Finally, serve the pakodas hot with your favorite sauce or green chutney. Enjoy your delicious and crispy pakodas!
When it comes to serving delicious and crispy pakodas, there are a few suggestions that you can consider for all your pakoda recipes. Firstly, arrange the pakodas on a platter and garnish them with some fresh coriander leaves. Moreover, you can add some chaat masala or lemon juice on top to enhance the flavor. Additionally, you can serve the pakodas with your favorite sauce or green chutney for dipping. These condiments will complement the savory flavor of the pakodas and balance out their spiciness. Remember, it’s important to serve the pakodas immediately after frying to ensure they retain their crispiness. Pakodas make a great appetizer or snack, perfect for a rainy day or when you’re craving something crispy and savory. Pair them with papdi chaat or masala dosa with a cup of tea or coffee for a truly satisfying experience.
When it comes to storing the delicious and crispy pakodas, there are a few things to keep in mind. Firstly, allow the pakodas to cool down to room temperature after frying. This will prevent moisture from forming inside the container and keep them crispy. Once cooled, transfer the pakodas to an airtight container or ziplock bag to maintain their texture and prevent them from getting soggy. Additionally, it’s important to store the pakodas in the refrigerator to keep them fresh for up to 2-3 days. Remember, reheating the pakodas is essential to restore their crispiness.
To reheat, you can use an oven, microwave, or air fryer. However, be sure to avoid overcooking them, as it can make them hard and chewy. To reheat them in an oven, preheat it to 350 °F or 175 °C and place the pakodas on a baking sheet for 5-10 minutes or until hot and crispy. By following these simple storage and reheating tips, you can enjoy the crispy and delicious pakodas even after a few days.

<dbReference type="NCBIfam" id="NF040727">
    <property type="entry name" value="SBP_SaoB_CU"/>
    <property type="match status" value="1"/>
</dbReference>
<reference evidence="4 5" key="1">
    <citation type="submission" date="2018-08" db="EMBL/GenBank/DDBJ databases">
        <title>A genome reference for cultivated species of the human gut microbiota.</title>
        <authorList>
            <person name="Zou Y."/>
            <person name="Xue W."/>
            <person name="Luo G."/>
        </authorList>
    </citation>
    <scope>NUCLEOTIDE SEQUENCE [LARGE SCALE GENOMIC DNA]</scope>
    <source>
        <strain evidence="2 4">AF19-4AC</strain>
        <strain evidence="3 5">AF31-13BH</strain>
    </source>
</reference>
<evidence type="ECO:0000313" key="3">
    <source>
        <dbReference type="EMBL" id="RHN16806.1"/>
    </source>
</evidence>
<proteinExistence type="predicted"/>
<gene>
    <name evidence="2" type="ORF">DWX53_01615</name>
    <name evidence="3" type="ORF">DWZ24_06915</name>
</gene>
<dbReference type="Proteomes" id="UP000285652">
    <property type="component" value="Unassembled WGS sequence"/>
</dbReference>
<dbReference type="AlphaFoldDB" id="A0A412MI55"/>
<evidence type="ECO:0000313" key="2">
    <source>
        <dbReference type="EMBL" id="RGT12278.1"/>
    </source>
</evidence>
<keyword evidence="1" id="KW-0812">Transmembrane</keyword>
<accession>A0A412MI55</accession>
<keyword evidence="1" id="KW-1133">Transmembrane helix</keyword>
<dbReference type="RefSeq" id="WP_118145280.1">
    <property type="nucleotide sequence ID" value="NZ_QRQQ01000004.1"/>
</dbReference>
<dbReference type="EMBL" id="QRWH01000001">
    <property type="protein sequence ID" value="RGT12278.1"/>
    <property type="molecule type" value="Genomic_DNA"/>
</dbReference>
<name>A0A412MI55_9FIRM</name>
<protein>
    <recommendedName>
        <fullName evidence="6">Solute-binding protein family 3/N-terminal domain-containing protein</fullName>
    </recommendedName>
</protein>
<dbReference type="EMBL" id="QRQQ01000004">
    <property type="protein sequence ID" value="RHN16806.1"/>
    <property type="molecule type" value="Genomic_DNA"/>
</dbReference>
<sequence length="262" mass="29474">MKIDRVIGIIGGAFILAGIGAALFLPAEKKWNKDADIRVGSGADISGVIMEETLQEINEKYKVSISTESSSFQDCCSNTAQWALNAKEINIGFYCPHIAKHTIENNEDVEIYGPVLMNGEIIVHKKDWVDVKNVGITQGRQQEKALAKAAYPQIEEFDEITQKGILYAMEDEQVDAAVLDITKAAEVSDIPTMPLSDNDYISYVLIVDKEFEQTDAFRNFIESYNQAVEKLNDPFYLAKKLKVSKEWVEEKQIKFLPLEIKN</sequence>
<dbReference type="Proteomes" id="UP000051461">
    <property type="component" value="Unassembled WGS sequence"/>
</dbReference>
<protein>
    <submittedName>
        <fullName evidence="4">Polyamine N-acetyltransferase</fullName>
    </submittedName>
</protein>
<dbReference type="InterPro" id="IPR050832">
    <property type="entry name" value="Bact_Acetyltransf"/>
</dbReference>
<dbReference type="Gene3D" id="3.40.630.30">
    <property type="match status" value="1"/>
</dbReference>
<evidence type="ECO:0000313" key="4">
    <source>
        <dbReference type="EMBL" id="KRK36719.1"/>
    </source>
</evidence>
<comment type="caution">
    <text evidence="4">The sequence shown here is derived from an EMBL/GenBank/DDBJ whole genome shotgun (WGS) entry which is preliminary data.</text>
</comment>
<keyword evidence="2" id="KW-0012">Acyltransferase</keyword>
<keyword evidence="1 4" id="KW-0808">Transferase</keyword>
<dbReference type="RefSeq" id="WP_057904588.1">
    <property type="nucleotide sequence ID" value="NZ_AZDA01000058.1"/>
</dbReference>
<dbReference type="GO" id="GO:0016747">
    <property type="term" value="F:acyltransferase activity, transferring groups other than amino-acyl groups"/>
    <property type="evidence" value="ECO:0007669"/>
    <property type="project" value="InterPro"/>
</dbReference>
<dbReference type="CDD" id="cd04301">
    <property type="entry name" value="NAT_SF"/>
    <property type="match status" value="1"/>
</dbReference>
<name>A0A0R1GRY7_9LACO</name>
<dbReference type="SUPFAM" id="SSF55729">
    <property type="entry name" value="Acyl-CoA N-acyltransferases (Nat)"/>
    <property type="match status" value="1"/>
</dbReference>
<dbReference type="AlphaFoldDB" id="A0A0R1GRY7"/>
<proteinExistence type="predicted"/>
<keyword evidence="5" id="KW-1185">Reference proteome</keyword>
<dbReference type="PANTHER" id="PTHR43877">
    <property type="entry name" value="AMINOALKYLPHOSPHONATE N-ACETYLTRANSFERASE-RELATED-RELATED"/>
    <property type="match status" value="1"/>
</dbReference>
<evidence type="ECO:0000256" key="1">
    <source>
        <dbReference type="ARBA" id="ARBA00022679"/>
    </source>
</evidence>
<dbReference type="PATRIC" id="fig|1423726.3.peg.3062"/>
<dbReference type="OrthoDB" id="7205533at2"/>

Pakoda recipes need a batter that is typically made of chickpea flour (besan), rice flour, spices, salt, and water. Some variations may include additional ingredients like yogurt, cornflour, or semolina.
To keep the pakoras crispy, it’s essential to fry them in hot oil at the right temperature which is around 350 °F or 175 °C. Make sure the batter is not too thin, and the vegetables are coated evenly. Drain the pakoras on a paper towel to remove excess oil and serve immediately.
If your pakoras are not crispy, it could be due to various reasons, such as using too much water in the batter, not frying them at the right temperature, or not draining them properly after frying.
No, egg is not typically used in pakora batter. The batter is usually made with chickpea flour, rice flour, spices, salt, and water.
Baking soda creates a light and airy texture within the pakora batter. It helps the batter rise and become fluffy when fried.
If your pakoras are hard, it could be due to overmixing the batter, using too much baking soda, or frying them at too high a temperature.
You can make pakoras with a variety of vegetables, such as onions, potatoes, spinach, cauliflower, and eggplant. You can also add herbs, cheese, or meat to the batter for different variations.
If your pakoras are flat, it could be due to using too much water in the batter, not using enough baking soda, or not allowing the batter to rest before frying.
Hi! I’m Ravi Kumar.
I am a husband, father of 4, board certified neurosurgeon, and a lover of South Indian Food!
I created PaattisKitchen.com to memorialize the most delicious foods on earth. South Indian food is easy to make and hard to mess up. So pull up your sleeves, and come with me as we explore the vibrant spices, colors, aromas, and flavors of South Indian culinary tradition.